At The Movies: Bank Of Dave

The opening credits state that this is “A true(ish) story…” which probably means there is some poetic licence involved! However, this is a very good true David and Goliath (or in this case, Dave and The Establishment) story.

Dave Fishwick (Roy Kinnear – Tanner in several Bond films) is a successful working-class business man selling vans in Burnley, Lancashire in England’s north. Being a small community it has tended to be overlooked by the Government and larger organisations. During the last financial crisis, Dave started providing finance to his customers at reduced rates as well as to other local businesses. Some of the latter started to make money and repaid their loan to Dave and asked him to invest some of their profits. When Dave replies that he isn’t a bank, one customer says that he should be!

The seeds of thought are sown and Dave contacts a law firm in London to help him apply for his banking licence. The case is assigned to Hugh (Joel Fry – Game of Thrones, Cruella) who states that England hasn’t granted a new banking licence in over 150 years and there’s no way they will grant one to someone who “isn’t in the Club”!

Hugh is sent to Burnley to break the news as gently as possible. However, after meeting some of the locals, including resident doctor Alexandra (Phoebe Dynevor – Bridgerton), he agrees to go through the motions. Being put in touch with former head of London’s elite Banking Authorities, Hugh realises that Dave’s chances are pretty well zero! It is soon apparent that they will try every dirty trick in the book to make sure this new community bank will never eventuate.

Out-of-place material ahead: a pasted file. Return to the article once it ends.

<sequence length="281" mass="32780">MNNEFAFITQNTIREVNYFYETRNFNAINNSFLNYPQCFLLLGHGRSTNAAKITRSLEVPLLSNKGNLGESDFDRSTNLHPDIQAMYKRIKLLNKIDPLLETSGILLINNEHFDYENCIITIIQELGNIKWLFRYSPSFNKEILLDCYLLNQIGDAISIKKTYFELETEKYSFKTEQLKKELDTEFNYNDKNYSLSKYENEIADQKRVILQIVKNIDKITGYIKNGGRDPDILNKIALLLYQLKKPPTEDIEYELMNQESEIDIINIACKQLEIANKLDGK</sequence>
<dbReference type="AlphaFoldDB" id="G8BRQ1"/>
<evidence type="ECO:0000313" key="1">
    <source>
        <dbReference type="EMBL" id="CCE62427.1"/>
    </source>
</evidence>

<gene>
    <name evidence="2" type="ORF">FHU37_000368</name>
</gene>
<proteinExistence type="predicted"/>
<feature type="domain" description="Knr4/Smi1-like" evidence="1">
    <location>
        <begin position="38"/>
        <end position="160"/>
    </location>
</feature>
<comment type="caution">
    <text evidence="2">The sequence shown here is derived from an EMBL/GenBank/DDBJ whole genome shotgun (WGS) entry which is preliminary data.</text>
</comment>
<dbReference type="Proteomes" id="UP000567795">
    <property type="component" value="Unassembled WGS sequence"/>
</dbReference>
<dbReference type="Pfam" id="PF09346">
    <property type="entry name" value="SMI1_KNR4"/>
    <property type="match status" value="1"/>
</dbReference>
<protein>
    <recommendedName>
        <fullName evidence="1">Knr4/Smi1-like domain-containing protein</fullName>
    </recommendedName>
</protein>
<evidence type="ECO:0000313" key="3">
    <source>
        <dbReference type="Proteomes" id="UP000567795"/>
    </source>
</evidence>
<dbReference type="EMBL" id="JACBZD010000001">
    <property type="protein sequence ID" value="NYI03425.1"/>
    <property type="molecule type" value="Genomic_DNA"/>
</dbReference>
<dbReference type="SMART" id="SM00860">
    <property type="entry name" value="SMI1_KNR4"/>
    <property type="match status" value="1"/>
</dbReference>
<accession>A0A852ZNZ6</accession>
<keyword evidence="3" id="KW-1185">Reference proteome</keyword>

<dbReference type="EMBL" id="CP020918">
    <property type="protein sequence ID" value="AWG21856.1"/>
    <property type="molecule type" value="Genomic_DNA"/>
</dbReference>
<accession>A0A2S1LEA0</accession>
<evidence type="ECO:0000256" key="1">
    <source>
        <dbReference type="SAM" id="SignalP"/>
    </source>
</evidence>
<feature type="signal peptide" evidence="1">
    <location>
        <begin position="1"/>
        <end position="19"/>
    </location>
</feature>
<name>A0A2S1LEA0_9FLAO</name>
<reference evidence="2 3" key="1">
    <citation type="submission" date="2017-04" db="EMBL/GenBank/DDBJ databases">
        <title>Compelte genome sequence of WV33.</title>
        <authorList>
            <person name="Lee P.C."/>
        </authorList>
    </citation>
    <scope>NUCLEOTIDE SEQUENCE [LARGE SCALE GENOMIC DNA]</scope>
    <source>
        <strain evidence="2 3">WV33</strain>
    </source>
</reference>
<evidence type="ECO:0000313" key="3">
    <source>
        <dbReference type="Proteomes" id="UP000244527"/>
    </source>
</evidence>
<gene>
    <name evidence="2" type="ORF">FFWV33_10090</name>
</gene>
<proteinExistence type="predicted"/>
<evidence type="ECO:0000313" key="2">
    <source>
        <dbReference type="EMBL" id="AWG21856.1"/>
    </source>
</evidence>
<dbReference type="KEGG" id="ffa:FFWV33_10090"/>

Dave himself is realistic and doesn’t expect his dream to come true. What he wants is for the Financial Authorities to publicly say why they won’t grant his licence so that the “court of public opinion” will rally against their bigoted attitude.

This is a feel-good movie that shows the stark contrast between tight-knit local communities and the elitist high-society of London. There are some lovely asides where we discover that Hugh is a mad Def Leppard fan and he meets a Burnley promoter who knows the band members well – the band actually make an appearance in the film. Karaoke is also popular in the small city where Dave is often the star of the show, and Hugh also finds himself being dobbed in to perform!

Definitely a movie that is worth seeing!

Movie Review By John Glennie

%d bloggers like this: